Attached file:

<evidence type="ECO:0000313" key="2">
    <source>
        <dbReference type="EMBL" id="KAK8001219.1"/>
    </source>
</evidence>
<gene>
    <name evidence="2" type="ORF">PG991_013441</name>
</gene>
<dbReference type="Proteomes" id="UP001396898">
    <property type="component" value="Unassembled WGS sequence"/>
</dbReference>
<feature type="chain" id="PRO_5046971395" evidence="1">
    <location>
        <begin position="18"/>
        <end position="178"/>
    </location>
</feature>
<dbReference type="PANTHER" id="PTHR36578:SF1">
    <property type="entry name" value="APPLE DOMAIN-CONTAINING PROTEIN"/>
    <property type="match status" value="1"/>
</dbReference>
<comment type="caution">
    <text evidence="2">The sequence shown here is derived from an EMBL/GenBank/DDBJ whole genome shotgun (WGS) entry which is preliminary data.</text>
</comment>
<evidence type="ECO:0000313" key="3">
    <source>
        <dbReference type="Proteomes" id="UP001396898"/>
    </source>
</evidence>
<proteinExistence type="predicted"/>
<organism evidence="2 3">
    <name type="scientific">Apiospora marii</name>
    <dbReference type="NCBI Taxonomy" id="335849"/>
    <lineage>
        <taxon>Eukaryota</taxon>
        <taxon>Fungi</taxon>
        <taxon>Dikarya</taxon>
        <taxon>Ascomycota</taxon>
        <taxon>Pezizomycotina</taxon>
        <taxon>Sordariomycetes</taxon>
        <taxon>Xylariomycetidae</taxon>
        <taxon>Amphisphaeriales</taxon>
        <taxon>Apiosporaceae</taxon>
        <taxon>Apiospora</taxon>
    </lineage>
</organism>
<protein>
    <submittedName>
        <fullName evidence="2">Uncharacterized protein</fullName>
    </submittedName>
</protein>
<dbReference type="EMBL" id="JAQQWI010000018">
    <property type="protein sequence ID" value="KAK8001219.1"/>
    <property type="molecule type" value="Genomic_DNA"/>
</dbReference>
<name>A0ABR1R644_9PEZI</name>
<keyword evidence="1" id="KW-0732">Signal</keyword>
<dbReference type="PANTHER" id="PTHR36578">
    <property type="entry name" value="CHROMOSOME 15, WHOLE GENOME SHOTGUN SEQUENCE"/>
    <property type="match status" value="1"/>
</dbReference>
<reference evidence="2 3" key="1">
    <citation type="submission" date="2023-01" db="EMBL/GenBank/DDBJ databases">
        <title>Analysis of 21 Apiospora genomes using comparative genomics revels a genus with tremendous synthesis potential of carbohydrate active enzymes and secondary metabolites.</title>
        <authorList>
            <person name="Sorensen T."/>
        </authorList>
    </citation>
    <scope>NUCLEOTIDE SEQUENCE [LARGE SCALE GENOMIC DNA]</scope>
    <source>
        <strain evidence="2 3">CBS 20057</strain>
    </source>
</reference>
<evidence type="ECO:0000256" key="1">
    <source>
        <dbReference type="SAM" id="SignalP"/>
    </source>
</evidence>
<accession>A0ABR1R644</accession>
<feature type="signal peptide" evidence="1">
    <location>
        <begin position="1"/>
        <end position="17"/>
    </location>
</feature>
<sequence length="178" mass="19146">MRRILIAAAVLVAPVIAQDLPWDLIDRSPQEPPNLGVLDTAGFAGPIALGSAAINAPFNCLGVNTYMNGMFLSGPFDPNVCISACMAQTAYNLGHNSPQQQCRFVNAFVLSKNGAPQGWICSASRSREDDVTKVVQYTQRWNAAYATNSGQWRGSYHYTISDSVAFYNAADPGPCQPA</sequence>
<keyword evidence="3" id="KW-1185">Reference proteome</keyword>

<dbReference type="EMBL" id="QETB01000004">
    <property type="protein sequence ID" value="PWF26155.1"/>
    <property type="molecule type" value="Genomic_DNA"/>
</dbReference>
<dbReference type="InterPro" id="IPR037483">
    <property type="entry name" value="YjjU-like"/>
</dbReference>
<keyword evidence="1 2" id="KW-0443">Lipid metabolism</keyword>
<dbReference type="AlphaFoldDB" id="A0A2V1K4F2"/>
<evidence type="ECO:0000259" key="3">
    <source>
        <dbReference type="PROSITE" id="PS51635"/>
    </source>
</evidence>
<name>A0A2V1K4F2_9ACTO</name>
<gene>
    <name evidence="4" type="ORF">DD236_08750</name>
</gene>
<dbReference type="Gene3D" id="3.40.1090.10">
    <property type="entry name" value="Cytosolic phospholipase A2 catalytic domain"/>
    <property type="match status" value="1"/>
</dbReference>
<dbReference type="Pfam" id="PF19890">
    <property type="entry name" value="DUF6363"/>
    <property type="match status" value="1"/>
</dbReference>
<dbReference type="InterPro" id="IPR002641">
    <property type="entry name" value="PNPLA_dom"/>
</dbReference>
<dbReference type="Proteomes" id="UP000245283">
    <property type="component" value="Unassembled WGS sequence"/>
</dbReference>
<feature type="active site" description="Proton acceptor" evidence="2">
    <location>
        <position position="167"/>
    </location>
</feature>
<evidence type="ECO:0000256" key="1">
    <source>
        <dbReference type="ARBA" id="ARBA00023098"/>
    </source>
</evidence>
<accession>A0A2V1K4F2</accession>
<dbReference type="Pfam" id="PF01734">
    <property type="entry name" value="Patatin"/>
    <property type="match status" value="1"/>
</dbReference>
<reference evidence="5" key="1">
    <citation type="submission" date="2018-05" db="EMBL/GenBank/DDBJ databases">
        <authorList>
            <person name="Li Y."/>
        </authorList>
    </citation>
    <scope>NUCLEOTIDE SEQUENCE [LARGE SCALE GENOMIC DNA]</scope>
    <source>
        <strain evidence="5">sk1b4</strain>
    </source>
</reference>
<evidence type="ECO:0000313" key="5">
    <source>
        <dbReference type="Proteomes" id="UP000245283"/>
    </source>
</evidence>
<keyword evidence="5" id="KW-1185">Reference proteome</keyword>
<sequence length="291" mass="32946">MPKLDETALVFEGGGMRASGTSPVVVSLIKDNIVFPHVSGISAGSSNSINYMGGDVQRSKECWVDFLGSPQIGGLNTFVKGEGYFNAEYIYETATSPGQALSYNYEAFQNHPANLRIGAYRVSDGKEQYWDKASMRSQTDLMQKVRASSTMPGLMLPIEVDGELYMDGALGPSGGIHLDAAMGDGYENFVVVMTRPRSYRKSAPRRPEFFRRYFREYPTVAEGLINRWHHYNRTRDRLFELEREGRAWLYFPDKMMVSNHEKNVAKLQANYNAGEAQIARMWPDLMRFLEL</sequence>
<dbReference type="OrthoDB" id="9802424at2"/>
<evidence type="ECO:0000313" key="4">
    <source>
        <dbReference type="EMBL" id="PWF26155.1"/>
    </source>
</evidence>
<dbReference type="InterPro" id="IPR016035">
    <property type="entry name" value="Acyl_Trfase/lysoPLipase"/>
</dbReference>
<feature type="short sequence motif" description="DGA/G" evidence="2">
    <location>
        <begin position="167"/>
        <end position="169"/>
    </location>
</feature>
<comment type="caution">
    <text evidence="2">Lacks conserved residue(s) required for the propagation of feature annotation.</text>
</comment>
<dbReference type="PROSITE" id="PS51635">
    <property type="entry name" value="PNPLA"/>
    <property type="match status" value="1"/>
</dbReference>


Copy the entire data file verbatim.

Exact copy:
<evidence type="ECO:0000313" key="2">
    <source>
        <dbReference type="EMBL" id="KAK8001219.1"/>
    </source>
</evidence>
<gene>
    <name evidence="2" type="ORF">PG991_013441</name>
</gene>
<dbReference type="Proteomes" id="UP001396898">
    <property type="component" value="Unassembled WGS sequence"/>
</dbReference>
<feature type="chain" id="PRO_5046971395" evidence="1">
    <location>
        <begin position="18"/>
        <end position="178"/>
    </location>
</feature>
<dbReference type="PANTHER" id="PTHR36578:SF1">
    <property type="entry name" value="APPLE DOMAIN-CONTAINING PROTEIN"/>
    <property type="match status" value="1"/>
</dbReference>
<comment type="caution">
    <text evidence="2">The sequence shown here is derived from an EMBL/GenBank/DDBJ whole genome shotgun (WGS) entry which is preliminary data.</text>
</comment>
<evidence type="ECO:0000313" key="3">
    <source>
        <dbReference type="Proteomes" id="UP001396898"/>
    </source>
</evidence>
<proteinExistence type="predicted"/>
<organism evidence="2 3">
    <name type="scientific">Apiospora marii</name>
    <dbReference type="NCBI Taxonomy" id="335849"/>
    <lineage>
        <taxon>Eukaryota</taxon>
        <taxon>Fungi</taxon>
        <taxon>Dikarya</taxon>
        <taxon>Ascomycota</taxon>
        <taxon>Pezizomycotina</taxon>
        <taxon>Sordariomycetes</taxon>
        <taxon>Xylariomycetidae</taxon>
        <taxon>Amphisphaeriales</taxon>
        <taxon>Apiosporaceae</taxon>
        <taxon>Apiospora</taxon>
    </lineage>
</organism>
<protein>
    <submittedName>
        <fullName evidence="2">Uncharacterized protein</fullName>
    </submittedName>
</protein>
<dbReference type="EMBL" id="JAQQWI010000018">
    <property type="protein sequence ID" value="KAK8001219.1"/>
    <property type="molecule type" value="Genomic_DNA"/>
</dbReference>
<name>A0ABR1R644_9PEZI</name>
<keyword evidence="1" id="KW-0732">Signal</keyword>
<dbReference type="PANTHER" id="PTHR36578">
    <property type="entry name" value="CHROMOSOME 15, WHOLE GENOME SHOTGUN SEQUENCE"/>
    <property type="match status" value="1"/>
</dbReference>
<reference evidence="2 3" key="1">
    <citation type="submission" date="2023-01" db="EMBL/GenBank/DDBJ databases">
        <title>Analysis of 21 Apiospora genomes using comparative genomics revels a genus with tremendous synthesis potential of carbohydrate active enzymes and secondary metabolites.</title>
        <authorList>
            <person name="Sorensen T."/>
        </authorList>
    </citation>
    <scope>NUCLEOTIDE SEQUENCE [LARGE SCALE GENOMIC DNA]</scope>
    <source>
        <strain evidence="2 3">CBS 20057</strain>
    </source>
</reference>
<evidence type="ECO:0000256" key="1">
    <source>
        <dbReference type="SAM" id="SignalP"/>
    </source>
</evidence>
<accession>A0ABR1R644</accession>
<feature type="signal peptide" evidence="1">
    <location>
        <begin position="1"/>
        <end position="17"/>
    </location>
</feature>
<sequence length="178" mass="19146">MRRILIAAAVLVAPVIAQDLPWDLIDRSPQEPPNLGVLDTAGFAGPIALGSAAINAPFNCLGVNTYMNGMFLSGPFDPNVCISACMAQTAYNLGHNSPQQQCRFVNAFVLSKNGAPQGWICSASRSREDDVTKVVQYTQRWNAAYATNSGQWRGSYHYTISDSVAFYNAADPGPCQPA</sequence>
<keyword evidence="3" id="KW-1185">Reference proteome</keyword>

<dbReference type="EMBL" id="QETB01000004">
    <property type="protein sequence ID" value="PWF26155.1"/>
    <property type="molecule type" value="Genomic_DNA"/>
</dbReference>
<dbReference type="InterPro" id="IPR037483">
    <property type="entry name" value="YjjU-like"/>
</dbReference>
<keyword evidence="1 2" id="KW-0443">Lipid metabolism</keyword>
<dbReference type="AlphaFoldDB" id="A0A2V1K4F2"/>
<evidence type="ECO:0000259" key="3">
    <source>
        <dbReference type="PROSITE" id="PS51635"/>
    </source>
</evidence>
<name>A0A2V1K4F2_9ACTO</name>
<gene>
    <name evidence="4" type="ORF">DD236_08750</name>
</gene>
<dbReference type="Gene3D" id="3.40.1090.10">
    <property type="entry name" value="Cytosolic phospholipase A2 catalytic domain"/>
    <property type="match status" value="1"/>
</dbReference>
<dbReference type="Pfam" id="PF19890">
    <property type="entry name" value="DUF6363"/>
    <property type="match status" value="1"/>
</dbReference>
<dbReference type="InterPro" id="IPR002641">
    <property type="entry name" value="PNPLA_dom"/>
</dbReference>
<dbReference type="Proteomes" id="UP000245283">
    <property type="component" value="Unassembled WGS sequence"/>
</dbReference>
<feature type="active site" description="Proton acceptor" evidence="2">
    <location>
        <position position="167"/>
    </location>
</feature>
<evidence type="ECO:0000256" key="1">
    <source>
        <dbReference type="ARBA" id="ARBA00023098"/>
    </source>
</evidence>
<accession>A0A2V1K4F2</accession>
<dbReference type="Pfam" id="PF01734">
    <property type="entry name" value="Patatin"/>
    <property type="match status" value="1"/>
</dbReference>
<reference evidence="5" key="1">
    <citation type="submission" date="2018-05" db="EMBL/GenBank/DDBJ databases">
        <authorList>
            <person name="Li Y."/>
        </authorList>
    </citation>
    <scope>NUCLEOTIDE SEQUENCE [LARGE SCALE GENOMIC DNA]</scope>
    <source>
        <strain evidence="5">sk1b4</strain>
    </source>
</reference>
<evidence type="ECO:0000313" key="5">
    <source>
        <dbReference type="Proteomes" id="UP000245283"/>
    </source>
</evidence>
<keyword evidence="5" id="KW-1185">Reference proteome</keyword>
<sequence length="291" mass="32946">MPKLDETALVFEGGGMRASGTSPVVVSLIKDNIVFPHVSGISAGSSNSINYMGGDVQRSKECWVDFLGSPQIGGLNTFVKGEGYFNAEYIYETATSPGQALSYNYEAFQNHPANLRIGAYRVSDGKEQYWDKASMRSQTDLMQKVRASSTMPGLMLPIEVDGELYMDGALGPSGGIHLDAAMGDGYENFVVVMTRPRSYRKSAPRRPEFFRRYFREYPTVAEGLINRWHHYNRTRDRLFELEREGRAWLYFPDKMMVSNHEKNVAKLQANYNAGEAQIARMWPDLMRFLEL</sequence>
<dbReference type="OrthoDB" id="9802424at2"/>
<evidence type="ECO:0000313" key="4">
    <source>
        <dbReference type="EMBL" id="PWF26155.1"/>
    </source>
</evidence>
<dbReference type="InterPro" id="IPR016035">
    <property type="entry name" value="Acyl_Trfase/lysoPLipase"/>
</dbReference>
<feature type="short sequence motif" description="DGA/G" evidence="2">
    <location>
        <begin position="167"/>
        <end position="169"/>
    </location>
</feature>
<comment type="caution">
    <text evidence="2">Lacks conserved residue(s) required for the propagation of feature annotation.</text>
</comment>
<dbReference type="PROSITE" id="PS51635">
    <property type="entry name" value="PNPLA"/>
    <property type="match status" value="1"/>
</dbReference>